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We walked from Museumplein to Leidseplein and then took tram 5 to het Spui. From there, we walked to the Amsterdam Musuem (Kalverstraat 92). We’ve never really taken the boys to a museum before, so we weren’t too sure what to expect. I had images of them trying to drag us through, as bored and whiny children can do! But, no!! They were totally into it! We got them the audio tour, so they loved being able to point it at the different stations and hear the descriptions of what was going on. They also had a scavenger hunt for kids to find certain things in the museum and answer questions. There were so many interesting facts about the history of the Netherlands! (See the picture below about the different sea levels!) In the end, we were the ones trying to hurry them through! And we spent so much time in the museum part that we never even made it into the basement where they have special activities for kids! The museum used to be an orphanage, so they apparently have a sensory experience of what it was like to be a kid in the 17th century. But we’ll have to do that another time!

We continued walking the Kalverstraat to the Dam, but stopped for a bite to eat along the way at Lunchcafé Blom (Nieuwendijk 117). There was actually something to eat for everyone!!! (That’s a big deal in our picky family!) PER and AP2 both had broodje kroket. I had a warme ciabatta mozzarella with tomato and homemade pesto. Froggy had a hamburger. And Hippo had a tosti kaas – kind of like a grilled cheese. And we all shared some frites (french fries). Lekker!

After lunch we walked on to the Dam. There was a bigger Intertoys there, so we stopped in to let the kids spend the rest of their allowance 🙂 Then we walked on to Centraal station to take tram 5 back to the Museumplein.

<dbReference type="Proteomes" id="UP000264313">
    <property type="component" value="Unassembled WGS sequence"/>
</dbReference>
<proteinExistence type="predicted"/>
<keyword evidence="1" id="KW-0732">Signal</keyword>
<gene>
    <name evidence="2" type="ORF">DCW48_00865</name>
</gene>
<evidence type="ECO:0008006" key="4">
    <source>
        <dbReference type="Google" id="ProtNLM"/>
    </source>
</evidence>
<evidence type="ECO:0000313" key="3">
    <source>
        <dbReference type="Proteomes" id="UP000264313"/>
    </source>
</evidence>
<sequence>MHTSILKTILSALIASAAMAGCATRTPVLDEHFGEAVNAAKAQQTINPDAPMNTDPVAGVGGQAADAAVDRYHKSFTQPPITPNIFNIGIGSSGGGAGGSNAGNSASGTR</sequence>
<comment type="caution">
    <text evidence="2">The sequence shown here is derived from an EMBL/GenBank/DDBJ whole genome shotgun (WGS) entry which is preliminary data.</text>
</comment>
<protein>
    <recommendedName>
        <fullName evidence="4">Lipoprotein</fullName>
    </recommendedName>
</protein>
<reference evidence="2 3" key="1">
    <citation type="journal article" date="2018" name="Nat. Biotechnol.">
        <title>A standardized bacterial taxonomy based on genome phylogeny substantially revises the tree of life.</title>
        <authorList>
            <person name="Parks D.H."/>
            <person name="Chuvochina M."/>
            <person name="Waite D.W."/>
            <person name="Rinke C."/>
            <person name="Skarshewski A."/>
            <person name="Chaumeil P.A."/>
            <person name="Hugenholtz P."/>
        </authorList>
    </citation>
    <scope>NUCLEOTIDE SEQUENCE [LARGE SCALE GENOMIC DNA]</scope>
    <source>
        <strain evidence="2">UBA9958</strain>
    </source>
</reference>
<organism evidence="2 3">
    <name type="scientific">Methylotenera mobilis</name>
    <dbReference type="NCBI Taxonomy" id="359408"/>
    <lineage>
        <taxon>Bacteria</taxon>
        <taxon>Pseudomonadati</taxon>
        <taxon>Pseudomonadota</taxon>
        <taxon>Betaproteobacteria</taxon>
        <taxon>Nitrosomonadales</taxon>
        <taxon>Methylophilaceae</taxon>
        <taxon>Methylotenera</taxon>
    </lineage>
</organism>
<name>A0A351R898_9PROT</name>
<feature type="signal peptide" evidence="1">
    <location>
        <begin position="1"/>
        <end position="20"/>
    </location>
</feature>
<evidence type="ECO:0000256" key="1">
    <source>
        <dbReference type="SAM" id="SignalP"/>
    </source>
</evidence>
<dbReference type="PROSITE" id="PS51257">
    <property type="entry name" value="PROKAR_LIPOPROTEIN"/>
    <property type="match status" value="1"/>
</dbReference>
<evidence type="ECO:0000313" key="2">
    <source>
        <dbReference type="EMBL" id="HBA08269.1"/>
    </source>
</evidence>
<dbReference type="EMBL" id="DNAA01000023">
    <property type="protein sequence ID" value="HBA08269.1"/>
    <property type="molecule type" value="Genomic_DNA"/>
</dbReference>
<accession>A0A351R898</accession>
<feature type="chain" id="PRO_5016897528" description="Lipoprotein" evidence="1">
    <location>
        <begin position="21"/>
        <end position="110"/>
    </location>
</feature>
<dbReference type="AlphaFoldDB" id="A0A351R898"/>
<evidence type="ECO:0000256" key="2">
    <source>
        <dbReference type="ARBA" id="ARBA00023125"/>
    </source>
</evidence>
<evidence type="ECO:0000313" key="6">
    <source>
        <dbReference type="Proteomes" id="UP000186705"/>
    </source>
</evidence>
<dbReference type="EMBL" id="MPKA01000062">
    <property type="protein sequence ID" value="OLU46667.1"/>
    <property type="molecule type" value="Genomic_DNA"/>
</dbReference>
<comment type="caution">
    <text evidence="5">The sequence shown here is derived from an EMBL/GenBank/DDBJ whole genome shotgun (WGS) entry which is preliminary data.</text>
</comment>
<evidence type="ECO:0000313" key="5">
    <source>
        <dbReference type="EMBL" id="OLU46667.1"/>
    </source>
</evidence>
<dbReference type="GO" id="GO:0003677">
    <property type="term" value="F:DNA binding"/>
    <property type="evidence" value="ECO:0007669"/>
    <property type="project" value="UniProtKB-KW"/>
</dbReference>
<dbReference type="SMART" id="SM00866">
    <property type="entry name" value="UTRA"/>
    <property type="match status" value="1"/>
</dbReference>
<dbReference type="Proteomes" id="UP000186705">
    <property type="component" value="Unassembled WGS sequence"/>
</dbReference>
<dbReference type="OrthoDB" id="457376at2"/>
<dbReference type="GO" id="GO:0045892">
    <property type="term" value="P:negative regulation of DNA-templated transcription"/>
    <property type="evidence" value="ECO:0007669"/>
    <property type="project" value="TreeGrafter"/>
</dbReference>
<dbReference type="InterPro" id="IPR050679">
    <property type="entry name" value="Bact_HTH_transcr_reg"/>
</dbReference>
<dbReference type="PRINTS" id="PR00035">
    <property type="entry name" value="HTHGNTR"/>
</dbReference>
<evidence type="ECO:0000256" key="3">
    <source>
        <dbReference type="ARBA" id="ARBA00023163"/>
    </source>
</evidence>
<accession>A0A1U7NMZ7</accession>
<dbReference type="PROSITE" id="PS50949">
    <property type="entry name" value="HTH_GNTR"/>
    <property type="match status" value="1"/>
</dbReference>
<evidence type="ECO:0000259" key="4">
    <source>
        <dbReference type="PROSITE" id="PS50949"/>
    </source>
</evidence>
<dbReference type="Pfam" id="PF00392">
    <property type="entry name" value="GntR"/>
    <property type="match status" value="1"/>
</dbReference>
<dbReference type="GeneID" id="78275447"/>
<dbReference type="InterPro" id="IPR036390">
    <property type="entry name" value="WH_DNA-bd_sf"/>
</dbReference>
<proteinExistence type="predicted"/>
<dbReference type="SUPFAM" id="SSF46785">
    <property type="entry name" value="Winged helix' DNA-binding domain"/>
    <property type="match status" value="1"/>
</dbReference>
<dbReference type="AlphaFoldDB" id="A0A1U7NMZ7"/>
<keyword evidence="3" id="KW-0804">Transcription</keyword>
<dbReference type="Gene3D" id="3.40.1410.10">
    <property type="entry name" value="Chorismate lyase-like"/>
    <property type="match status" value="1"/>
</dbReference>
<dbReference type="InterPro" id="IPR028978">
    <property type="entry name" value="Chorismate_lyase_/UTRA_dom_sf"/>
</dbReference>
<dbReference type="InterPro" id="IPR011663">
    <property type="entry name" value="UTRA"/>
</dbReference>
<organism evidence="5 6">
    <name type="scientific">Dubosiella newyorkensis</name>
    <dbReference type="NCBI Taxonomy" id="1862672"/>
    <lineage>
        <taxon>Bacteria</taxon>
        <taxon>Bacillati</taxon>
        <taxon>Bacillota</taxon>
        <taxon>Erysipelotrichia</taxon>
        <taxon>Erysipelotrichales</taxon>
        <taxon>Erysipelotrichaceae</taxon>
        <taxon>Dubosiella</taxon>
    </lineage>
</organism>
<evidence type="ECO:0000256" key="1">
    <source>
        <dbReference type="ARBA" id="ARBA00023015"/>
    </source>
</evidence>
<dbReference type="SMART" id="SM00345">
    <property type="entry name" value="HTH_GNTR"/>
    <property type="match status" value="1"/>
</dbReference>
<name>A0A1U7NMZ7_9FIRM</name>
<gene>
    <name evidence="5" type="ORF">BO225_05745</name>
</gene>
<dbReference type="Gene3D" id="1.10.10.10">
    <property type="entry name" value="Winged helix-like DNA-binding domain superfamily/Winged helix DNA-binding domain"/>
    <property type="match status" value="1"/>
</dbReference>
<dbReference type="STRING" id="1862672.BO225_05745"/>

We ended up spending about 4 hours in the city. And just as we were returning to car (parked in the Museumplein garage), it started to rain! Perfect timing!

Here is an idea of our walk from the Kalverstraat to Centraal station:

Map of Amsterdam

Is it good for kids?

Amsterdam Museum: Froggy (age 7) really enjoyed the museum. He’s kind of into history, so that helped. Hippo (age 4) liked using the audio tour, but I’m not sure he got much else out of it. So this might be something for a child at least 7 or older.

What about the cost?

Amsterdam Museum: Adults are €12.50. Children ages 5 – 18 are €6.50. And children 4 and under are free. Also free with the Museum Card.

Where is it?

Amsterdam Museum: Kalverstraat 92 in Amsterdam


2017 NL: Fairy Tale Theme Park

Today we went to the Efteling. We’ve been talking about it for a couple of years, but I’m glad we waited until the boys were a little older (7 and 4). It’s a fairy tale theme park with a little something for everyone.

The fairy tale forest – also known as a living picture book – has representations of 29 stories! Some of them, I had never heard of! And there is a synopsis of each story in 4 languages. We saved that for the end, though, so we didn’t see everything. It was time to get to the car to try to beat the traffic home!